EvCC Students Cut Back on Screen Time

Students discuss their screen-time habits and how they've been able to cut down during quarantine.

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With social distancing continuing in Washington, EvCC students seem unable to get away from screens even when they want to. For some students fortunate enough to still be working, they may be doing so remotely. They’re communicating with their family and friends via Zoom and trying to entertain themselves with Netflix binges. People of all ages are utilizing online classes to continue their education or to broaden their skill set. Parents are doubling down by monitoring young children’s screen time to ensure they spend enough time on the computer to complete their schoolwork.

Grace Foley shares her “Don’t Forget” journal page. (Courtesy photo from Grace Foley)

While this excess of screen time does serve a purpose, EvCC students can move forward with work, education and social lives. The concern about being overly devoted to screens and technology isn’t unfounded.  

“Too much screen time is linked with all kinds of negative effects for children – from obesity, having a hard time focusing, increased aggression, even proper eye development,” says EvCC Child Development and Family Child Care Management instructor Kathryn Gauthier.

Pre COVID-19, it was easy to let screens take over our lives and the lives of our children, and now it’s even easier. This motivated EvCC student Grace Foley to cut out screen time entirely on weekends and focus on limiting it during the week as much as possible.

Grace Foley shares her “Mood Tracking” journal page. (Courtesy photo from Grace Foley)

“Screens were dictating my life and I was feeling burnt out like never before. So, I started bullet journaling to notice my day-to-day feelings and be more in control. With the help of everyday monitoring I saw the days I ditched the screen was when I was happiest,” said Foley.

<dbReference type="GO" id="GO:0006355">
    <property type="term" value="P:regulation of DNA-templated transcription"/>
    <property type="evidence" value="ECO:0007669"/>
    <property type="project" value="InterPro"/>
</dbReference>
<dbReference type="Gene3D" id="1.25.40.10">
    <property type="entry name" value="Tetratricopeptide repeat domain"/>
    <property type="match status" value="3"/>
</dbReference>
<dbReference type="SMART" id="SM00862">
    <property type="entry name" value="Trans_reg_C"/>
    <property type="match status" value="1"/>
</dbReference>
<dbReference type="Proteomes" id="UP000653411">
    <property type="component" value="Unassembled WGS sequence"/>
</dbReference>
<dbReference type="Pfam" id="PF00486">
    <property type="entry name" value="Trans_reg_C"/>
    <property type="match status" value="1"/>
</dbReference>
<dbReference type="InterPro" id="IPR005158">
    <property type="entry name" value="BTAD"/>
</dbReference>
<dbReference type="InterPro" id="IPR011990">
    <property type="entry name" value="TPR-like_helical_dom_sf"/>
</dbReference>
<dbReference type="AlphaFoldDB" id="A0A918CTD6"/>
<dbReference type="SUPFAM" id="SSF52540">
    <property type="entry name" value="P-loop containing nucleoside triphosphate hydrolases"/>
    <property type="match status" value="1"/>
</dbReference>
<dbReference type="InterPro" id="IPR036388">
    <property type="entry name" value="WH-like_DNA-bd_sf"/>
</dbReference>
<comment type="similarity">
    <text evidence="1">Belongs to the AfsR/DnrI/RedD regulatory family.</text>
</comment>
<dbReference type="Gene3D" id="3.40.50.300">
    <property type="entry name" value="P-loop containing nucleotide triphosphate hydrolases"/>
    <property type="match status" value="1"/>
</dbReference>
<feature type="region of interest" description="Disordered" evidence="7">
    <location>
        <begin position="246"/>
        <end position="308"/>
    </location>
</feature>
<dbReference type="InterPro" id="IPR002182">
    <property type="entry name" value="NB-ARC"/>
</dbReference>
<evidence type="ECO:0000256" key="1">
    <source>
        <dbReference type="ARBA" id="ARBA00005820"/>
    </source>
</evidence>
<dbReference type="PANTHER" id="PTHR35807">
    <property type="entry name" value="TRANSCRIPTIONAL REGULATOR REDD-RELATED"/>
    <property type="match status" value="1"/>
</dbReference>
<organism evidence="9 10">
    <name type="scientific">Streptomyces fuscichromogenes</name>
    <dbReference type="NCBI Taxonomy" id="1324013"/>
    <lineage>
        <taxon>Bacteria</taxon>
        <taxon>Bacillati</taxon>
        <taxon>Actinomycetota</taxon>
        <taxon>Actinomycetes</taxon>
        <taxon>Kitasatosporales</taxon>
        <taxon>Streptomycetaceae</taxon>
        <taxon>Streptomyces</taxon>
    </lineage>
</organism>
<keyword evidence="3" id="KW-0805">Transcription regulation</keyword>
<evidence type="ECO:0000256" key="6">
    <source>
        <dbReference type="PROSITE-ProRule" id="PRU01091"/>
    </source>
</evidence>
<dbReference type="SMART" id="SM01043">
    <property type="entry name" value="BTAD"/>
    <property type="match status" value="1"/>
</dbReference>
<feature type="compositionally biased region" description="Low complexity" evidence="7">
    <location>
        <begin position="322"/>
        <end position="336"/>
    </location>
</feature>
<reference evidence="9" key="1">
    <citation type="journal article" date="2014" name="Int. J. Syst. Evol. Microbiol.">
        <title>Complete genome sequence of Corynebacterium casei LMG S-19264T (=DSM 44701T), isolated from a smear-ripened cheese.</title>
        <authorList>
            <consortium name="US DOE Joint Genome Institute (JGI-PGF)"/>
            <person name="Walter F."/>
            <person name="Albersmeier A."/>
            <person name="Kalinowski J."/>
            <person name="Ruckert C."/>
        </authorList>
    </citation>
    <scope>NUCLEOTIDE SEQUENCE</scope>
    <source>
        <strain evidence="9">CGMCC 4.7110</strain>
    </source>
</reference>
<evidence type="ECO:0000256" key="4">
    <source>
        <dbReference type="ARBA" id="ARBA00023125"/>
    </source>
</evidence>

The bullet journal has also helped her re-establish her fitness routine. Before the EvCC campus was closed to students, Foley used to keep active at the Walt Price Student Fitness Center. “When the Fitness Center closed, I lost my momentum. It wasn’t until I started a habit tracker within my bullet journal that I discovered exercise again. It’s become my non-screen favorite activity of the day,” said Foley.

EvCC student and mother of two Shelly Storer has been diminishing her family screen time too. Storer works remotely and is full-time at EvCC. After her screen obligations are met all screens are off. “This is a weird time of life. I want to make it memorable for my kids but for the right reasons. When the screens are off, it’s play time,” Storer says. Her family’s most recent play time creation was a cardboard slide that’s the length of her entire staircase.

EvCC student Shelly Storer’s homemade cardboard stair slide. (Courtesy photo from Shelly Storer)

“Now that it’s sunny more often, to fight cabin fever, we’ve been trying to do more outdoor activities. The kids have loved being in the backyard tracing the shadows of their toys. Or jumping on a makeshift bounce house, which is just their air mattress from camping.  It’s a little bit of a mess but you get some needed fresh air,” said Storer.

For parents of multiple children with differing ages or those looking to save money on non-screen activities, Gauthier recommends a recycle creation activity in place of screen time. “Give children the time and space to create whatever their imagination comes up with.  Children will play with the same materials in different ways and that is okay. There is no ‘right’ way to play.”

Shelly Storer’s shadow tracing set up for her children. (Courtesy photo from Shelly Storer)

For those thinking about relinquishing some of their screen time Gauthier has some suggestions. Either commit and go cold turkey or start with increments.  “Make a list of options of things you can do without the screen. You can’t remove a habit without having anything to replace it,” said Gauthier.